Focus on Comics With Shirley Carswell

Friday, May 15, 1998

Bob Levey
Bob Levey
(Todd Cross/TWP)
Good afternoon and welcome to a special edition of "Levey Live." I’m Washington Post columnist Bob Levey, your host.

"Levey Live" appears each Tuesday from noon to 1 p.m. Eastern time. We normally concern ourselves with major news events and major newsmakers.

Today, we take a look at the comics that are in -- or no longer in -- The Washington Post.

Our guest is Shirley Carswell, assistant managing editor for news administration and planning.

Part of Shirley’s domain is the comics pages. She will discuss recent changes, and the reasons behind them. Shirley will be with us until 4 p.m. Eastern time.

Your comments and questions are welcome throughout the hour.

Rockville, Md. How do you determine what comic strips come and go? Some strips, such as the Lockhorns and Gil Thorpe, were dropped some time ago. What can I do to get them back in your paper?

Shirley Carswell: There really is no formula for deciding. We generally drop a strip when we find a new one we'd like to make room for or if we think a strip has lost its steam, as in the case of Liberty Meadows. Occasionally, readers disagree with our assessment.

Bob Levey: I don't see how you can possibly win when it comes to comics choices. People like what they like and hate what they hate. Do you therefore make your choices with some other agenda in mind -- for example, choosing a strip that will attract younger readers to The Post as a whole?

Shirley Carswell: You're right. It's pretty subjective. But we do try to get a mix of strips that will appeal to all our readers. Sometimes people complain we have too many family and kids strips, but we do try to appeal to young readers, and comics are one way to do that.

Westminster, Md.: How about putting Doonesbury back on the comics page? Isn't it time to bury the hatchet?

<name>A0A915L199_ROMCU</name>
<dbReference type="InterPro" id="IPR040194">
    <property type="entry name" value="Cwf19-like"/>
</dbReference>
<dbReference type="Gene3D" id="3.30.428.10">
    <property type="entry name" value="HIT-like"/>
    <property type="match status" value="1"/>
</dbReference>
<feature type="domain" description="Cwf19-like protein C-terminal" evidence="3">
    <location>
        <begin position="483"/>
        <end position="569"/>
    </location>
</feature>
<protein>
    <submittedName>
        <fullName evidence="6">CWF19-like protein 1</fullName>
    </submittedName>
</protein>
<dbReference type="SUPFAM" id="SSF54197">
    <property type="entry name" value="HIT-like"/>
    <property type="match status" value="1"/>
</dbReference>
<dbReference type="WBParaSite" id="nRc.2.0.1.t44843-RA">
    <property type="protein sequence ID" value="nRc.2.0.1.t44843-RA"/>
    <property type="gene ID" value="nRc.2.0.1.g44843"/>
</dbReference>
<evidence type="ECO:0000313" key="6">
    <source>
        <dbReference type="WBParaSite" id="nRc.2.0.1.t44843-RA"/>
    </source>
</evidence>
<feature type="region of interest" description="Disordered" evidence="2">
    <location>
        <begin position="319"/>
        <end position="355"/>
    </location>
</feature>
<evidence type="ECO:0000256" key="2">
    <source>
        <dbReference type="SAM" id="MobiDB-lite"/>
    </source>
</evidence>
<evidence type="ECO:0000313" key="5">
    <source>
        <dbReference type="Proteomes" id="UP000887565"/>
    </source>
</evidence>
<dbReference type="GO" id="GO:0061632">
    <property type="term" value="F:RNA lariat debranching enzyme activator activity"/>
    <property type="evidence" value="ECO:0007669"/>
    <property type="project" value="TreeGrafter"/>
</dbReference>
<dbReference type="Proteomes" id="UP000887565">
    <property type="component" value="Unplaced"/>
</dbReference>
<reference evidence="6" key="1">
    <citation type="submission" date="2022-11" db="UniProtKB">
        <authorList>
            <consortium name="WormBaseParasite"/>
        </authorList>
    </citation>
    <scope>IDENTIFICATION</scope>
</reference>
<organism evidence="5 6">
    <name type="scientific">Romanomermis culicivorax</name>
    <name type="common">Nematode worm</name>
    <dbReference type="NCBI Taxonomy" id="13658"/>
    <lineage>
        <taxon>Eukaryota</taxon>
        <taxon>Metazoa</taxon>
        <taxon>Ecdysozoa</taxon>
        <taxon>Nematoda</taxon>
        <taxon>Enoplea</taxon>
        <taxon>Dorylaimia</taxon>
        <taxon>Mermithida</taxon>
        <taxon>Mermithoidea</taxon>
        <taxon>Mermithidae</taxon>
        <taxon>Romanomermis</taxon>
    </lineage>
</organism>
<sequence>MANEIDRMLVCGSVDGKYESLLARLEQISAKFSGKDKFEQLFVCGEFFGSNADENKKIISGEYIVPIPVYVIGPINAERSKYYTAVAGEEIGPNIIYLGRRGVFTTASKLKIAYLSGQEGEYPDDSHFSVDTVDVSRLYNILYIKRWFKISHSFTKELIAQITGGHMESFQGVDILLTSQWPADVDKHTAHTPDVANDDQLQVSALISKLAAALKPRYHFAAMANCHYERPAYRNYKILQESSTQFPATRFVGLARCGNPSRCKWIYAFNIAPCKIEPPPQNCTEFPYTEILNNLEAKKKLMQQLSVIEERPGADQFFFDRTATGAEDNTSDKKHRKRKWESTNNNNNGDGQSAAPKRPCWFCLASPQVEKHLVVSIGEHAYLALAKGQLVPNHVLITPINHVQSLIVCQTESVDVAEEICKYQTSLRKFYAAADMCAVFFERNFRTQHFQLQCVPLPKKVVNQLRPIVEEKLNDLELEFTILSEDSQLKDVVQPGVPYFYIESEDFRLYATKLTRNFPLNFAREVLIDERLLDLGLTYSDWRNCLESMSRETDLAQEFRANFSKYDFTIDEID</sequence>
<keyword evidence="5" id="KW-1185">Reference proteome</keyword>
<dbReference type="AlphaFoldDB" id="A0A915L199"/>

Shirley Carswell: Doonesbury has made a home for itself in Style now. Once all the new printing presses are up and running, the comics will all appear in Style, so then Doonesbury will be reunited with the other comics, in a way.

Seattle, Wash.: Can you tell us anything about the guy who draws and writes Mutts? Where is he from?

Shirley Carswell: You can find out information about Mutts creator Patrick McDonell from King Features Web site.

Springfield, Va.: I remember a high school journalism teacher telling me the most popular strips are at the top of the page, the least at the bottom.

If that's true, what have you been basing your decisions on?
Unsolicited feedback?

Shirley Carswell: The top stories appear at the top of pages in a newspaper, but the comics don't follow that rule. During our redesign, the order of the strips was rejiggered mainly for space considerations.

Fairfax, Va.: Dennis, Garfield, Cathy, BC, and other humor strips in The Post seem to be there simply due to momentum. They were funny once upon a time, but now they just rehash old ideas, without even producing a smile. Yet they seem to stay forever.

Is momentum an issue when evaluating strips?

Shirley Carswell: Good question. No doubt we think harder about dropping the strips that have been around forever. Newer strips, we theorize, won't have built up as much of a following, and so are less painful to lose.

Washington, D.C.: Why doesn't The Post run Curtis on Sundays? I suggest using it to replace Sherman's Lagoon.

Shirley Carswell: Sometimes we take on new strips as daily only or Sunday only to offer a wider variety. It comes down to trying to fit in the most strips in a limited space.

Richmond, Va.: Why can't Sherman's Lagoon become a daily feature?

Shirley Carswell: Do you see the problem I face?

Washington, D.C.: How exactly is it determined which comics stay and which go? Apparently, this thing Friday will take a sweeping look at the comics. But in "normal" times, are decisions made based on the vocal minorities who write in favor or opposition to a particular strip? How do you go [ab]out seeking the opinions of the masses who enjoy the comics but are not moved to write about them? (As an aside, please register my vote to kick out Rugrats-- cool cartoon, poor strip IMO.)